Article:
Mandiant Releases Annual Threat Report on Advanced Targeted Attacks
M-Trends™ 2012 reveals key insights and statistics that illustrate how the tools and tactics of the Advanced Persistent Threat (APT) and other advanced attackers have evolved over the last year.
Alexandria, Va. – Mandiant, the leader in advanced threat detection and response solutions, today announced the availability of its third annual M-Trends report, M-Trends 2012: An Evolving Threat. The report, which is based on hundreds of advanced threat investigations conducted over the past year, includes analysis, statistics and case studies that highlight how advanced and motivated attackers are stealing sensitive intellectual property and financial assets. The report also shares approaches that organizations can take to improve the way they detect, respond to, and contain complex breaches.
“In nearly a decade of responding to targeted attacks, one thing is constant — attackers will change their tactics as needed to successfully compromise their targets,” said Vice President of Customer Success, Grady Summers, one of the report’s principal authors. “The breadth of companies being targeted is growing and the rate of intellectual property theft is increasing faster than ever. Companies who have made responsible and sustained investments in information technology continue to be compromised.”
- Only Six Percent of Organizations Detect Advanced Attackers Via Internal Methods
Targeted attacks continue to evade preventive defenses. Over the last year the vast majority of organizations – 94 percent – learn they are victims of targeted attacks from an external entity such as law enforcement.
- The Typical Advanced Attack Goes Unnoticed for More Than a Year
Once they are inside the victim organization, attackers typically have plenty of time to reach their ultimate objective – whether that’s stealing intellectual property or financial assets. The median number of days from the first evidence of compromise to when the attack was identified was 416 days.
- Compromised Organizations Are Increasingly Being Detected During the M&A Cycle
As targeted attacks spread to a wider cross-section of industries, companies are increasingly purchasing compromised assets. Based on Mandiant’s experience, a record number of targeted intrusions were discovered while the victimized organizations were in the process of integrating into their new parent organizations.
- Advanced Attackers Are Targeting Multiple Companies across a Supply Chain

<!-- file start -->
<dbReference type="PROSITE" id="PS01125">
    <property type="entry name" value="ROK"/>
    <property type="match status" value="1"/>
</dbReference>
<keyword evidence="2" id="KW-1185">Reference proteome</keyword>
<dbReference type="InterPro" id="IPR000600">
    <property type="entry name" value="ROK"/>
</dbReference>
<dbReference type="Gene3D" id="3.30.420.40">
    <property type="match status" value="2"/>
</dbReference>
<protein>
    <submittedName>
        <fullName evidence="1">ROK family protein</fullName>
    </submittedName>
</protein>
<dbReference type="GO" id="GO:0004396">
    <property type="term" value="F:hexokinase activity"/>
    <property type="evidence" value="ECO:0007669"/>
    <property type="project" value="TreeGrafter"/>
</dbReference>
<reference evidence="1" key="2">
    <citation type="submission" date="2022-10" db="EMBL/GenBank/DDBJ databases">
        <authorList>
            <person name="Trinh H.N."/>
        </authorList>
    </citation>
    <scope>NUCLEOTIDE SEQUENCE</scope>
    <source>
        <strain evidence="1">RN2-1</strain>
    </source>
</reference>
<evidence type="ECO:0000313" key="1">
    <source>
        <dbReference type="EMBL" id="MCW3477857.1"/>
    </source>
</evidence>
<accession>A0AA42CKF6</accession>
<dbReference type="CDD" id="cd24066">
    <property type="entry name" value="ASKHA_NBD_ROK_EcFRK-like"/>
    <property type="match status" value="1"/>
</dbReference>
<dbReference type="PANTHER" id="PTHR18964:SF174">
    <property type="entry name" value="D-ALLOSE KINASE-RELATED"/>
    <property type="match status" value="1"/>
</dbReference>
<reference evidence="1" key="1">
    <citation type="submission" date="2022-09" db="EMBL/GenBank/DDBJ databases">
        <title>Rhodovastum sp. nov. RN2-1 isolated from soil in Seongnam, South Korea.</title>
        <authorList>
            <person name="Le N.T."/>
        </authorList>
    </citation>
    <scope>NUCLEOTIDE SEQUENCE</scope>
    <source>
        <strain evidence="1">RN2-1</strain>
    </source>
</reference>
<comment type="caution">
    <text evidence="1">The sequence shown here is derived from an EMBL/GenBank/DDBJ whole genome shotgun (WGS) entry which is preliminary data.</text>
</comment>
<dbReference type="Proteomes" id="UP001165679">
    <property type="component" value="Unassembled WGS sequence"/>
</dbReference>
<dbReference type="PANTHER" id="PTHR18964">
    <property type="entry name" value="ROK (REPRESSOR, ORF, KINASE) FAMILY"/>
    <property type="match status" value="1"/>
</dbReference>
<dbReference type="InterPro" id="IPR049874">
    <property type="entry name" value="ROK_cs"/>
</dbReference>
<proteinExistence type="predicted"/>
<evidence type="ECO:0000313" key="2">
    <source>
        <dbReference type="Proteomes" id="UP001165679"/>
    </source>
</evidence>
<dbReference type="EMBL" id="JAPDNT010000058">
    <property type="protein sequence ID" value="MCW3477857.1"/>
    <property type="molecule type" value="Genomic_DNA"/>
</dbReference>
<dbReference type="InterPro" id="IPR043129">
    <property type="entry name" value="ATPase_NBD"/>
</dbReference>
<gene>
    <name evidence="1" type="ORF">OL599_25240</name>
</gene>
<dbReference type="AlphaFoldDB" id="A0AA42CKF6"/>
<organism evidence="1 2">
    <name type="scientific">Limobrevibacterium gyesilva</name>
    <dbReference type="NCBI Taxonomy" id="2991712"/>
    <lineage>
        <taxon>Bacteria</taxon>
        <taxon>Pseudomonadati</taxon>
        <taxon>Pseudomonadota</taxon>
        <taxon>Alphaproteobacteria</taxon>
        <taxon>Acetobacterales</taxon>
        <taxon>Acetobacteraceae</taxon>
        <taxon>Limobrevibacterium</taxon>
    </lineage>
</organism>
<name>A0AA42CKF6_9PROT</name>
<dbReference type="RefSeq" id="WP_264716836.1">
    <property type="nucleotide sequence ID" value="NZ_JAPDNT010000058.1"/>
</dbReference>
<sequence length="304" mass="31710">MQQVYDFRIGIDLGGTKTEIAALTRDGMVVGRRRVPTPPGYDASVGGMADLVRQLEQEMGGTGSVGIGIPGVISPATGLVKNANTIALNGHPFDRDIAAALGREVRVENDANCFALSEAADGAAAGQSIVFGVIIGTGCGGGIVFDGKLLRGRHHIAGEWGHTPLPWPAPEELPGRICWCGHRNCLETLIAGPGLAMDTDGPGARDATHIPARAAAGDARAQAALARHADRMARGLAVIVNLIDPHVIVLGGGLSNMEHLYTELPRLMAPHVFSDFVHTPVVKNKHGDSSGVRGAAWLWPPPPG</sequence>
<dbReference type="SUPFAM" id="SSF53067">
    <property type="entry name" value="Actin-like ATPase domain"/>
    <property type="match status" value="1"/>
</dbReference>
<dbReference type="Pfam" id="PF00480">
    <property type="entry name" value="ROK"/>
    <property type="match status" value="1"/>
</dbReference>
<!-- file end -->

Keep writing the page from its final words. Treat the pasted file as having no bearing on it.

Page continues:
Attackers are targeting companies that collaborate together within a supply chain in order to assemble a comprehensive intellectual property portfolio. Advanced attackers have learned that in order to gain full visibility into complex projects, data is required from all of the companies that partnered to design or build the targeted project.
- Malware Only Tells Half of the Story
Organizations’ investments in malware detection and antivirus capabilities, while effective in detecting characteristics associated with common worms, botnets, and drive-by downloads, do little to help defend against targeted intrusions. Today, advanced attackers often use malware as a means to gain an initial foothold within an organization. After the initial compromise, though, they shift their tactics and use legitimate credentials from compromised accounts to move laterally, create staging sites and exfiltrate data from their victims. Only 54 percent of compromised machines that Mandiant investigated contained malware while 100 percent of the attacks Mandiant investigated utilized stolen credentials during the intrusion.
- The Use of Publicly Available Tools Is Adding Complexity to Identifying Threat Actors
Over the past year, Mandiant has seen an increase in attack groups using publicly available Remote Access Trojans (RATs), backdoors, and utilities to gain access into victim organizations. The use of these publicly available tools has added some complexity to identifying threat actors because when organizations identify a piece of publicly available malware they often cleanse the file and – in the process – obscure what could be a larger incident.
- Attackers Are Diversifying Their Persistence Mechanisms
Historically, the Advanced Persistent Threat has used reverse backdoors for remote access to compromised environments. These backdoors were detectable because they generated consistent and routine network traffic and resided in common locations. During 2011, Mandiant saw the APT diversify their backdoor mechanisms to include passive backdoors such as miniport drivers and web shells that are more resilient against detection and remediation efforts.
- Financially Motivated Attackers Are Increasingly Persistent
Organized crime groups are adopting persistence mechanisms previously used by the advanced persistent threat. The long-term access these techniques enable allows the attacker to steal more data over a longer period of time, to gain access to more lucrative data, and to ensure their data is a fresh as possible.
A full copy of the report can be accessed via Mandiant’s web site at www.mandiant.com.
Mandiant is the leader in advanced threat detection and response solutions. Headquartered in Alexandria, Virginia, with offices in New York, Los Angeles, San Francisco and Reston, Virginia, Mandiant provides products, professional services and education to Fortune 500 companies, financial institutions, government agencies, domestic and foreign police departments and the world’s leading law firms. The authors of 12 books and quoted frequently by leading media organizations, Mandiant security consultants and engineers hold top government security clearances and certifications and advanced degrees from some of the most prestigious computer science universities. To learn more about Mandiant visit www.mandiant.com, read the company blog, M-unition™ http://blog.mandiant.com, follow on Twitter @Mandiant or Facebook at www.facebook.com/mandiantcorp.